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A Regatta Routine

Summer is the season for youth championship regattas and this summer many of you will be participating in races, both locally and abroad.  While it is important to focus on your physical training and tactics, it is just as important to be mentally and logistically prepared. Having a checklist can help keep you organized and one of our sailors has graciously shared their checklist from the CISA 2019 Advanced Racing Clinic.  This list is by no means comprehensive and should be tailored to your own pre-race routine.


Before a Regatta

Six Months Before

  • Review Notice of Race

  • Shipping arrangements or boat charter

  • Flight reservations

  • Accomodations

  • Local transportation

  • Register for race

One Month Before

  • Inspect entire boat before shipping

  • Fix all major stuff

  • Funding applications

  • Confirm seat assignments

Enroute to Race

  • Review this checklist

  • Read past regatta notes

  • Review regatta history

Just Before Race

  • Read sailing instructions

  • Meet officials and jury

  • Establish time for team meetings

  • Find three local knowledge sources

  • McLube everything

  • Check entire boat, again

  • Complete work list

General Strategy

  • Identify the single most important issue or trend of the regatta

  • Look around every 15 seconds to stay mentally engaged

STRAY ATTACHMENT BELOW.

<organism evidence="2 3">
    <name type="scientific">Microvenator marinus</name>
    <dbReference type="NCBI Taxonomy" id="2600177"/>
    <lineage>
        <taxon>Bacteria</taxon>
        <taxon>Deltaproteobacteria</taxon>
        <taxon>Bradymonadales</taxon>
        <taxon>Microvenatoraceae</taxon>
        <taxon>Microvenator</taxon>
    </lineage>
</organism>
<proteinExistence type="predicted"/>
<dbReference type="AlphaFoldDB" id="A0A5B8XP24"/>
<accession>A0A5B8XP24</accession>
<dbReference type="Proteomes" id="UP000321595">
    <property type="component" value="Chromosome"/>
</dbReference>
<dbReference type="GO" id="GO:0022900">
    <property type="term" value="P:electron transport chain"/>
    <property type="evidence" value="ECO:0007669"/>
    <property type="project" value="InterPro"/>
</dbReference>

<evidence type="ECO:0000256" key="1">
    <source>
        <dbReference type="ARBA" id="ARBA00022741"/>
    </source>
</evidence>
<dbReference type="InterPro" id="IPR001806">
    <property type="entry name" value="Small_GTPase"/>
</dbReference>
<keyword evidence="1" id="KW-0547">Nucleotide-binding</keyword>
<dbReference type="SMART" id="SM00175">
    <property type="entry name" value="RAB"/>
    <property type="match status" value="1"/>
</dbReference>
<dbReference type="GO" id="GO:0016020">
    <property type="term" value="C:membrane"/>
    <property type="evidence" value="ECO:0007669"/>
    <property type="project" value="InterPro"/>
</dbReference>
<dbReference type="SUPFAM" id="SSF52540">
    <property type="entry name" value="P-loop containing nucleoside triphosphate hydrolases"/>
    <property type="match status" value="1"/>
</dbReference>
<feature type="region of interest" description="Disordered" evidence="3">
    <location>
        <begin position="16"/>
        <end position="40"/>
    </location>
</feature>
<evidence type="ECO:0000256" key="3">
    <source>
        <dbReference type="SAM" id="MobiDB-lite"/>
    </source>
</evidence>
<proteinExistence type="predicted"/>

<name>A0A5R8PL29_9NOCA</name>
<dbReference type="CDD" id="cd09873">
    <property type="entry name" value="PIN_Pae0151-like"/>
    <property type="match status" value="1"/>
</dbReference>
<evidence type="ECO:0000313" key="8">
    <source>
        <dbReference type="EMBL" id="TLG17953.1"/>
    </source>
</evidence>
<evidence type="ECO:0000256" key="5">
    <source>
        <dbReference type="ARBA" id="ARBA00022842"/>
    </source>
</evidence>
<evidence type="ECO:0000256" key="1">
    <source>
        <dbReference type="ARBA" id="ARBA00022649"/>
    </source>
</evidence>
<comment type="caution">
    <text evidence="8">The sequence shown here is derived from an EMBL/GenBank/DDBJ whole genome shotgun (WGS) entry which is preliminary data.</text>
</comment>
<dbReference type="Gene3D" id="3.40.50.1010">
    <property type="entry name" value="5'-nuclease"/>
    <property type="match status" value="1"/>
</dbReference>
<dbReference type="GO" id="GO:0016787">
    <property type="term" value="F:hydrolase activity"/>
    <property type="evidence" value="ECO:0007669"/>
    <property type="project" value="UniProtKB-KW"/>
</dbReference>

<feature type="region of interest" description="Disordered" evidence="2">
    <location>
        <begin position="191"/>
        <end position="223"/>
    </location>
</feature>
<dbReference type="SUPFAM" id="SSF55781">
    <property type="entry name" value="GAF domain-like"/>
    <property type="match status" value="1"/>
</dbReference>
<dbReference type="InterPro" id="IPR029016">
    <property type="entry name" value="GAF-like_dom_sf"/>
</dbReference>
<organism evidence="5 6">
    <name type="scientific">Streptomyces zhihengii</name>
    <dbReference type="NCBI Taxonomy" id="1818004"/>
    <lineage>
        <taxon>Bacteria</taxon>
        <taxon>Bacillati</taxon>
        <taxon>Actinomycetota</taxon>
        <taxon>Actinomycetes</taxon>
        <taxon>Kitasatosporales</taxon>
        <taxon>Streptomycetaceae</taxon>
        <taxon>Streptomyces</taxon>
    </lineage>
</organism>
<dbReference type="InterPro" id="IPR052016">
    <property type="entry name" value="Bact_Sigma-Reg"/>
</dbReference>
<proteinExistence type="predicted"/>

• Take no rule risks and if protested, do turns

  • Always ask what we can do to improve our performance

  • Talk to other competitors, ask questions, look at and/or photograph their boats/sails

On Race Day

Race Day Morning

  • Stretch

  • Food and water for boat

  • Read Notice Board

  • Weather and local forecast

  • Frame of mind

  • Discuss what we know about the conditions anticipated today

  • What would be the ideal course sailed

  • Tally out

On the Water Before Start

  • Get a tuning partner to sail out with

  • Frame of mind

  • Discuss:  side, shifts, pressure, and current

  • Check current and discuss effects on starting and laylines

  • Continually sail upwind and down checking line, headings, pressure, and setup

  • Predetermine what changes you would make if not fast

  • Keep watching all marks

  • Get all RC signals/flags


  • Right after start speed input from crew

  • Equal or slower speed is unacceptable

  • Begin assessing which side is better

  • Driver notes heading and land sights, looks around every 15 seconds

  • Crew should always be looking around for pressure, layline distance, fleet orientation

  • Constantly discuss: next tack/jibe, shift, pressure, traffic, or layline

  • Discuss next leg:  winning side for shift or pressure; opposite side for current

  • Predetermine which tack or jibe you want to exit the next mark

  • Approach windward mark from low density side and below layline if behind

  • Anticipate and plan for clear lanes

  • Set boat up for next leg

After Racing

  • Tally in

  • Inspect boat

  • Make all repairs now

  • Debrief:  setup, tactics, boathandling, and communication

  • Check Notice Board

  • Ask the fast sailors what they are doing and look at their boats


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